Tuesday, September 26, 2017

Precious Water - Lectionary Reflection for Pentecost 17A (Exodus 17)

Exodus 17:1-7  New Revised Standard Version (NRSV)
17 From the wilderness of Sin the whole congregation of the Israelites journeyed by stages, as the Lord commanded. They camped at Rephidim, but there was no water for the people to drink. The people quarreled with Moses, and said, “Give us water to drink.” Moses said to them, “Why do you quarrel with me? Why do you test the Lord?” But the people thirsted there for water; and the people complained against Moses and said, “Why did you bring us out of Egypt, to kill us and our children and livestock with thirst?” So Moses cried out to the Lord, “What shall I do with this people? They are almost ready to stone me.” The Lord said to Moses, “Go on ahead of the people, and take some of the elders of Israel with you; take in your hand the staff with which you struck the Nile, and go. I will be standing there in front of you on the rock at Horeb. Strike the rock, and water will come out of it, so that the people may drink.” Moses did so, in the sight of the elders of Israel. He called the place Massah and Meribah, because the Israelites quarreled and tested the Lord, saying, “Is the Lord among us or not?”

                Water is a precious resource. We cannot live for long without it. Perhaps that is because our bodies are largely composed of water. Many conflicts around the globe center on access to water, and with increasing desertification, drought, and pollution, this will become even more a problem in the days and years to come. Having lived in California much of my life, I’m only to aware of the issue of drought. For a moment there is a reprieve, but for how long? Now, living in Michigan, I’m well aware of the issue of water pollution. Not far from where I live sits the city of Flint, a community that has suffered greatly due to political decisions that led to a contaminated water supply that led to deaths from Legionnaires Disease and countless cases of lead poisoning.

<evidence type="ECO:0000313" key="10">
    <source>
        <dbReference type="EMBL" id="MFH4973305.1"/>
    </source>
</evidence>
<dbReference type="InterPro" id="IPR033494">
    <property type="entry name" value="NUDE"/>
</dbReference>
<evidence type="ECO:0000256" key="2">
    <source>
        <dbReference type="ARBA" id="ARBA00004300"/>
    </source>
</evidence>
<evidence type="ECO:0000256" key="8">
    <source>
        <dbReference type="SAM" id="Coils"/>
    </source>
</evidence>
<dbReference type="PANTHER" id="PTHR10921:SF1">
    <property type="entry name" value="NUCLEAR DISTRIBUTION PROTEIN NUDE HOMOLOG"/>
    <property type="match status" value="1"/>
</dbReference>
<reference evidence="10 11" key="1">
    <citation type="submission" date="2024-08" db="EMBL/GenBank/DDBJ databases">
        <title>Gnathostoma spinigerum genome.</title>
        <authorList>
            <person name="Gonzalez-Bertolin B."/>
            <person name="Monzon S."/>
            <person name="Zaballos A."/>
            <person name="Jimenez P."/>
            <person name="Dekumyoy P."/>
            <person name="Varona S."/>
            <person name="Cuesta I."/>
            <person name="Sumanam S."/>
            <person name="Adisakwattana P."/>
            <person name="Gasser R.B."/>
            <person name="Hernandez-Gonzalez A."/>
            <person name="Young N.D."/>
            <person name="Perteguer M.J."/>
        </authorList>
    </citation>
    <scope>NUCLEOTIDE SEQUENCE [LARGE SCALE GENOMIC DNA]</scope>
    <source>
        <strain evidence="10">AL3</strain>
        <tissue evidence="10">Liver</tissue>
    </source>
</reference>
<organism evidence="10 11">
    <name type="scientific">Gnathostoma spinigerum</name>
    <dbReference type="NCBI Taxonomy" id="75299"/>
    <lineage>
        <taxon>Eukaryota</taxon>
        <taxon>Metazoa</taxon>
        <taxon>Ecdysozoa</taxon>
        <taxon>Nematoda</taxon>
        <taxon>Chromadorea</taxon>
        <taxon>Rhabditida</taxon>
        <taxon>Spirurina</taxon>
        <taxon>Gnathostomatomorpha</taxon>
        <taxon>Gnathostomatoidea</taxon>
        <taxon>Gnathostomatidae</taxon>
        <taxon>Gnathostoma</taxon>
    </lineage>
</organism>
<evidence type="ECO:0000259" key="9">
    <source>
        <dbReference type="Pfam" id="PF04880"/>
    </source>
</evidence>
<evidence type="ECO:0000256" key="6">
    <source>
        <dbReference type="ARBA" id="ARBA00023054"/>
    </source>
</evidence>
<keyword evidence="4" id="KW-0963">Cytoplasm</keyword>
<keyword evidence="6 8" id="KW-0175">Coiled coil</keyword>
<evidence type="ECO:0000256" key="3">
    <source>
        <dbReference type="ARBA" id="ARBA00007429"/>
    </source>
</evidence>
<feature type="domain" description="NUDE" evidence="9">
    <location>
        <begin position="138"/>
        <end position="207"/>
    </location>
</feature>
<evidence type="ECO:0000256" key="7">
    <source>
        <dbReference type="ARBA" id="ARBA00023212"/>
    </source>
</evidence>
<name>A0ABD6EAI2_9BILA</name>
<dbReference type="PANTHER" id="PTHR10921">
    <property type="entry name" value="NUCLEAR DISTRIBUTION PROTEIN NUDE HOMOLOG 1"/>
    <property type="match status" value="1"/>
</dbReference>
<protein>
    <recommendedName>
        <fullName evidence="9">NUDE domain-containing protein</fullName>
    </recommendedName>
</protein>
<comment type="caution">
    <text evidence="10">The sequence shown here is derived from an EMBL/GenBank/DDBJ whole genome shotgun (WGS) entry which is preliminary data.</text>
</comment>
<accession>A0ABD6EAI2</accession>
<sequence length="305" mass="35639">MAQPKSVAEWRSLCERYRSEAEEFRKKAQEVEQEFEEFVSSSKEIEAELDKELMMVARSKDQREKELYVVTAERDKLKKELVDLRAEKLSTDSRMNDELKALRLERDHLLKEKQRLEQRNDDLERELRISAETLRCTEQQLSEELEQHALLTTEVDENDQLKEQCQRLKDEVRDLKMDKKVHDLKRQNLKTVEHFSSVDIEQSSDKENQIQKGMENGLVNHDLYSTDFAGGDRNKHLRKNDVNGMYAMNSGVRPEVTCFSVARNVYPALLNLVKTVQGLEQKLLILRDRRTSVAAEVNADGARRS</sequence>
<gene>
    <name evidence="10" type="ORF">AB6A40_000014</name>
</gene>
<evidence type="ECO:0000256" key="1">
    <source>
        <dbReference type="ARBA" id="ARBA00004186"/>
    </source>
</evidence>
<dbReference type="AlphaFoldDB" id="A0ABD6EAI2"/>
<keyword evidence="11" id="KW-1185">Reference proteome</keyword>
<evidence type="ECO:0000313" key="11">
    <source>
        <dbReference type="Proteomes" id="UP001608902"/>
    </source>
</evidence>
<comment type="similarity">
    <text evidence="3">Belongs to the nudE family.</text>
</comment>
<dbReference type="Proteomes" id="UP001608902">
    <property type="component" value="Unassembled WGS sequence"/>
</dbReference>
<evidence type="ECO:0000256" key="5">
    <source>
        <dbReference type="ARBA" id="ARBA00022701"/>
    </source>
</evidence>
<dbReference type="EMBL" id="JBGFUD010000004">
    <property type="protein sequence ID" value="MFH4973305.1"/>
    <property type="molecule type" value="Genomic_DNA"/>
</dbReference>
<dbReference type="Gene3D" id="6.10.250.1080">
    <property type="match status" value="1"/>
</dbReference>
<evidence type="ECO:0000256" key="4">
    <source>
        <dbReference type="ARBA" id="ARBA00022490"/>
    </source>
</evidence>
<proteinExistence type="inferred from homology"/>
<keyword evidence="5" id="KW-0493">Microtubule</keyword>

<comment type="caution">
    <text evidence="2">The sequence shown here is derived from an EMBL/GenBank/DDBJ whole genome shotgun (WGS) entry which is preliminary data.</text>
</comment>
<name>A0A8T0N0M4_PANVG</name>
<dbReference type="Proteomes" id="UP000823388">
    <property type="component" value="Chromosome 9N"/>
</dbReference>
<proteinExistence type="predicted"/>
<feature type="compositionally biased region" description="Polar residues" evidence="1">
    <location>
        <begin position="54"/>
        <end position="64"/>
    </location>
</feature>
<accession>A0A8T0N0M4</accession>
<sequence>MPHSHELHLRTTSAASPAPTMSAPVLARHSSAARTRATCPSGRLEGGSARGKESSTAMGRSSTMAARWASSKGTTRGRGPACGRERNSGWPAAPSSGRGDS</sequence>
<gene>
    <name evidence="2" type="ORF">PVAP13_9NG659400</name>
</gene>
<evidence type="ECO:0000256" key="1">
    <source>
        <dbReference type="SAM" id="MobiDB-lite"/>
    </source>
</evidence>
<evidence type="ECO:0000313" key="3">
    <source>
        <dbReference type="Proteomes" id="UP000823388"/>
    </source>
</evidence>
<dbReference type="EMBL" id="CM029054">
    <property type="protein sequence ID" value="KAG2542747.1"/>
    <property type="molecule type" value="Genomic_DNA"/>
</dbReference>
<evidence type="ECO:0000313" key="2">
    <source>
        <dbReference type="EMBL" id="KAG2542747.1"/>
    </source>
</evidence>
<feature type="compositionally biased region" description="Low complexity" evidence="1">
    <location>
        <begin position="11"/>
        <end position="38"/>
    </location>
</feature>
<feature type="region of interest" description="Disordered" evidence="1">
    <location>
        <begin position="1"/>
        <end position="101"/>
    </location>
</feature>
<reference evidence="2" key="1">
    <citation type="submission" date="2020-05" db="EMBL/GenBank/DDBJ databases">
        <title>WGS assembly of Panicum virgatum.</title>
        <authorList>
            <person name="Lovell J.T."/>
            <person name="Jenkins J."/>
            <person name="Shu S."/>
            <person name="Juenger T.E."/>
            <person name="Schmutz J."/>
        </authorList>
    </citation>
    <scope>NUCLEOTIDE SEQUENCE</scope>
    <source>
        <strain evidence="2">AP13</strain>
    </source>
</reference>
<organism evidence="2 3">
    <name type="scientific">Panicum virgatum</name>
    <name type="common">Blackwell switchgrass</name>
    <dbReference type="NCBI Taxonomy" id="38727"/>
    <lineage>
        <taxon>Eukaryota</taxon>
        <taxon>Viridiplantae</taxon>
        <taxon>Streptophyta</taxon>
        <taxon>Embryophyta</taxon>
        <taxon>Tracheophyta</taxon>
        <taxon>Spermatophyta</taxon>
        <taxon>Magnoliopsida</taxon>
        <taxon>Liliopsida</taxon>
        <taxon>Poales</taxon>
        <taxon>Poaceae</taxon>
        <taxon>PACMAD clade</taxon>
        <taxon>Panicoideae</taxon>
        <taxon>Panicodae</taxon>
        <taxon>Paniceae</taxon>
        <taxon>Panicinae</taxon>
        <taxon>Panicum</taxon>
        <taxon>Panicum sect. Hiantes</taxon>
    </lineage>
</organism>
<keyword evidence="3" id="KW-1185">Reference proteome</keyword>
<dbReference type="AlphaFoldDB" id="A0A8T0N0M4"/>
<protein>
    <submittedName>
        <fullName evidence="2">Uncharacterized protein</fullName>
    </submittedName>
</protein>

Monday, September 25, 2017

Hearing God’s Voice – Disciples of Christ and Revelation

This is the second in what will be a series of outtakes from an attempt at writing a book exploring theology in the context of the Disciples of Christ. This emerged from a "Theology 101" study we did at Central Woodward nearly eight years ago. This excerpt and another to follow form parts of chapter two: "Revelation and Our Knowledge of God." I am offering these as a discussion starter among fellow Disciples and others who are interested in the conversation (and perhaps I'll find the wherewithal to further develop the book). 

St. Augustine is credited with the phrase “faith seeking understanding.”  This phrase has important implications for the church at large, but especially for Disciples.  The Disciples are a rational people, who seek out a faith that is understandable and practical.  Ronald Osborn suggests that “the early leaders of the Disciples of Christ contended for a faith characterized as sane, scriptural, and practical.  They were motivated by a faith which, to them, “made sense.” [Ronald Osborn, The Faith We Affirm: Basic Beliefs of Disciples of Christ, (St. Louis: Chalice Press, 1979), p.  12].